I met with a team of mechanical and aerospace engineering profs on Friday – all of whom have worked in the private sector and are now practicing faculty. They are weary of young engineering students who have been raised on a diet of math textbooks, procedural memorization, and paper math work. They want a different curricula for high school students that integrates math and science so kids experience real world applications and learn to think mathematically and who can build with their hands. How do we create pathways for teachers to this kind of learning for children? I think we have to create dissonance about “worksheet” and dominant teaching wall teaching. I had a mentor who did that for me in 1976 and it has stuck for a career.
This might be the longest comment I’ve ever written so maybe I can say I’ve officially ranted. 🙂
Accepting poor uses of contemporary technologies and weak teaching methods as a way of someone “getting their feet wet” seems beyond… something to me.
It has been 17 years since I first installed networked, internet linked computers throughout school classrooms and honestly, I am tired of the failure to make them valuable to students. We’ve let technology in schools languish and fail for 100 years, and it is time to stop. We came to “accept” the nonsense of third rate “educational fims” – and – much worse – the horror of film strips, now reproduced as PowerPoints, when real fim and radio and then television was available. We used reproduction equipment, first dittos and mimeographs, then copiers, not often as forces fr student content creation but to create worthless worksheets, now reproduced, yes, as “workscreens” with no more interactivity or individualization.
Now we have taken the marvels of the computer, the mobile device, th internet, and reduced it to Khan Academy videos and TED talks, one-way speeches no more enlightening nor useful in changing education than the textbook.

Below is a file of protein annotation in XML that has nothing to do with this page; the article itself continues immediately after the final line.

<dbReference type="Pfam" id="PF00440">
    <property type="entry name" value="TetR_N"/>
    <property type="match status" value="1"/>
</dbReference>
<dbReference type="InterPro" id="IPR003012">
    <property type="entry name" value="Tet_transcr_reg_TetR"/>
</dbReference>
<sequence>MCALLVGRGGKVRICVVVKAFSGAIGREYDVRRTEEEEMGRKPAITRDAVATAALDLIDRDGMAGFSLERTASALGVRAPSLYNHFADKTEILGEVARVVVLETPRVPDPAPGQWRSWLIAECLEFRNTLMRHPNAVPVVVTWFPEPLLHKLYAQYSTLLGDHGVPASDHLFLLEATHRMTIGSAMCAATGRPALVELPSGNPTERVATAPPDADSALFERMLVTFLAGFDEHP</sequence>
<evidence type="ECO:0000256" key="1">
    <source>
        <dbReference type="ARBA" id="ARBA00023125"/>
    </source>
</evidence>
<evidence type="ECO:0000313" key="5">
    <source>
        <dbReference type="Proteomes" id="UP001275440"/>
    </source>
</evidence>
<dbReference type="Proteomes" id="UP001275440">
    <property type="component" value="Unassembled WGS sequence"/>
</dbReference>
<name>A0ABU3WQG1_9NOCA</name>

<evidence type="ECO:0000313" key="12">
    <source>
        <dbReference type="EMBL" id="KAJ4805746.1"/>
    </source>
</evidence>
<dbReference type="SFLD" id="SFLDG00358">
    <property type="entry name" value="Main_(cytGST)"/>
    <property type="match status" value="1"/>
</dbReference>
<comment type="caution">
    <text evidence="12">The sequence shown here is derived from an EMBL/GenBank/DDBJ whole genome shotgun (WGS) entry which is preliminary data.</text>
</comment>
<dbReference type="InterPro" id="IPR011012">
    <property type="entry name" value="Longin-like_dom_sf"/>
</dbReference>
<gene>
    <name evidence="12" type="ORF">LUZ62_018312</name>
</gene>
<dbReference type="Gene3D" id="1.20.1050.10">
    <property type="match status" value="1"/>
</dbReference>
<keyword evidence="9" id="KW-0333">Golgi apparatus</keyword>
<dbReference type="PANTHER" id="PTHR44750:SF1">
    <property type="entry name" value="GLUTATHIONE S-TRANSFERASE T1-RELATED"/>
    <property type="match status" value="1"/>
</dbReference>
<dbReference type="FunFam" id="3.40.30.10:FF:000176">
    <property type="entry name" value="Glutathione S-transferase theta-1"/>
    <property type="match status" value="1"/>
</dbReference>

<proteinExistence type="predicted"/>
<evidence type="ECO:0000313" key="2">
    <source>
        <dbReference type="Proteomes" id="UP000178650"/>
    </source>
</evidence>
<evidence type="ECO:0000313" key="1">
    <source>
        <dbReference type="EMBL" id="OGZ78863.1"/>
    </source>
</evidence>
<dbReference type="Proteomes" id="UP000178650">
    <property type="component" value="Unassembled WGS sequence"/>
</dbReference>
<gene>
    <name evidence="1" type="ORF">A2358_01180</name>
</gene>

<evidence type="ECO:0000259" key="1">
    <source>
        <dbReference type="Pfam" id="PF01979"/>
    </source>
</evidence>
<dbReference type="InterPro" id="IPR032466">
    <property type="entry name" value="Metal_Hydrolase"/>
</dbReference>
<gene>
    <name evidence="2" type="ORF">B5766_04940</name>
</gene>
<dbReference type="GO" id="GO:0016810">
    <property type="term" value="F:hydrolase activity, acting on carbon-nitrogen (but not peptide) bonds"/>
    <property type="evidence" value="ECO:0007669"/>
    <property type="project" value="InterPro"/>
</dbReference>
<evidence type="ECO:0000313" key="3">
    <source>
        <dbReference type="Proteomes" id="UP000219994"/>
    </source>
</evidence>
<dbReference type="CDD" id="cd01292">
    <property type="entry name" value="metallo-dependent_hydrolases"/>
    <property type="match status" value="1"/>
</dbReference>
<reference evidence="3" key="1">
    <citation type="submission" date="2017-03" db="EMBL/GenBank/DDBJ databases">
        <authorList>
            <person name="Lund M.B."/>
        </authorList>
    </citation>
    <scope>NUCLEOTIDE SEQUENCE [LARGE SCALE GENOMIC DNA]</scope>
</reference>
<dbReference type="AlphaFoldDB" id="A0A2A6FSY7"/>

And since I am known to rant, let me do so. We, as professional educators need to expect more from our colleagues. When I first moved from police work to education I discovered – and noted – that cops were far more likely to deal with and even turn in bad cops than teachers were to do either with bad teachers. That “blue wall of silence” has nothing on the teachers’ lounge. And this is not the way to be a professional, or be treated as a professional.
I am sorry, but teachers can save lives, and great teachers do that every day. And teachers can seriously hurt children, and do every day. That’s an awesome professional responsibility. Very much akin to other professions which have chosen to have much higher professional expectations among peers.
For me those expectations include – for example – understanding how university math education is changing, and how math in the workplace is changing, and how little those “worksheets” – whatever you choose to call them – have to do with those realities. Those expectations include understanding that engagement must always come first – a reason to learn – and that that reason is never about what the teacher thinks. Those expectations include understanding that the arithmetic should never be a barrier to the conceptual math – because if you teach in a way which allows it to be that – you are crushing opportunity for students and damaging our economy and society.
I do not want doctors who “get their feet wet” by using CT Scans badly, and I do not want teachers who “get their feet wet” by using technology in ways which tell kids that even cool technologies cannot make school worthwhile.
– Ira Socol
It’s unrealistic to think a teacher can go from little or no tech use to jumping to the level of redefinition. Doctors don’t start Doctor: Day 1 knowing all the answers or tests to order. They start with simple, common procedures and work their way up. Teachers with little tech experience need to be supported and encouraged to move up the levels, starting with substitution.
Also, worksheets (in whatever form) are not inherently evil or bad practice. They’re one of many tools that we choose from, depending on the needs of our students.
Could there be be another problem with going paperless? https://www.youtube.com/watch?v=O4fuFShbPVg
Can’t help but laugh every time I see that video!
Nice seeing you on Thursday! Cheers!